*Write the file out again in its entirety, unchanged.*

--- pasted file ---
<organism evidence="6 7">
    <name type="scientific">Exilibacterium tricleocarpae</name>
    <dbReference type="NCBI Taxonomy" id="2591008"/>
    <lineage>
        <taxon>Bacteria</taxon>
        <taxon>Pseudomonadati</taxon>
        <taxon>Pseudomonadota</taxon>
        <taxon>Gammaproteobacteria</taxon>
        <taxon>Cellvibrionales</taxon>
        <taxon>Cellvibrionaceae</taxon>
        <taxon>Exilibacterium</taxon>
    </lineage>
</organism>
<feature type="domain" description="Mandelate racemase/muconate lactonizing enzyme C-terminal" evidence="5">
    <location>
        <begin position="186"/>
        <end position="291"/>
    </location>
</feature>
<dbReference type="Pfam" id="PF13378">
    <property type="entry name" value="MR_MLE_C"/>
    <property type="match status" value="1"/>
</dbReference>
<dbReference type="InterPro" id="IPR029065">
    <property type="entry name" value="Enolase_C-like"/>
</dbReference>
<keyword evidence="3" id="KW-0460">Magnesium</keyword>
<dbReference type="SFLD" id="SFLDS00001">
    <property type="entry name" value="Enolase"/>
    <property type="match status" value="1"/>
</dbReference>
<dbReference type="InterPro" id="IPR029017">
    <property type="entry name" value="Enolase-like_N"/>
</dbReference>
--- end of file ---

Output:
<organism evidence="6 7">
    <name type="scientific">Exilibacterium tricleocarpae</name>
    <dbReference type="NCBI Taxonomy" id="2591008"/>
    <lineage>
        <taxon>Bacteria</taxon>
        <taxon>Pseudomonadati</taxon>
        <taxon>Pseudomonadota</taxon>
        <taxon>Gammaproteobacteria</taxon>
        <taxon>Cellvibrionales</taxon>
        <taxon>Cellvibrionaceae</taxon>
        <taxon>Exilibacterium</taxon>
    </lineage>
</organism>
<feature type="domain" description="Mandelate racemase/muconate lactonizing enzyme C-terminal" evidence="5">
    <location>
        <begin position="186"/>
        <end position="291"/>
    </location>
</feature>
<dbReference type="Pfam" id="PF13378">
    <property type="entry name" value="MR_MLE_C"/>
    <property type="match status" value="1"/>
</dbReference>
<dbReference type="InterPro" id="IPR029065">
    <property type="entry name" value="Enolase_C-like"/>
</dbReference>
<keyword evidence="3" id="KW-0460">Magnesium</keyword>
<dbReference type="SFLD" id="SFLDS00001">
    <property type="entry name" value="Enolase"/>
    <property type="match status" value="1"/>
</dbReference>
<dbReference type="InterPro" id="IPR029017">
    <property type="entry name" value="Enolase-like_N"/>
</dbReference>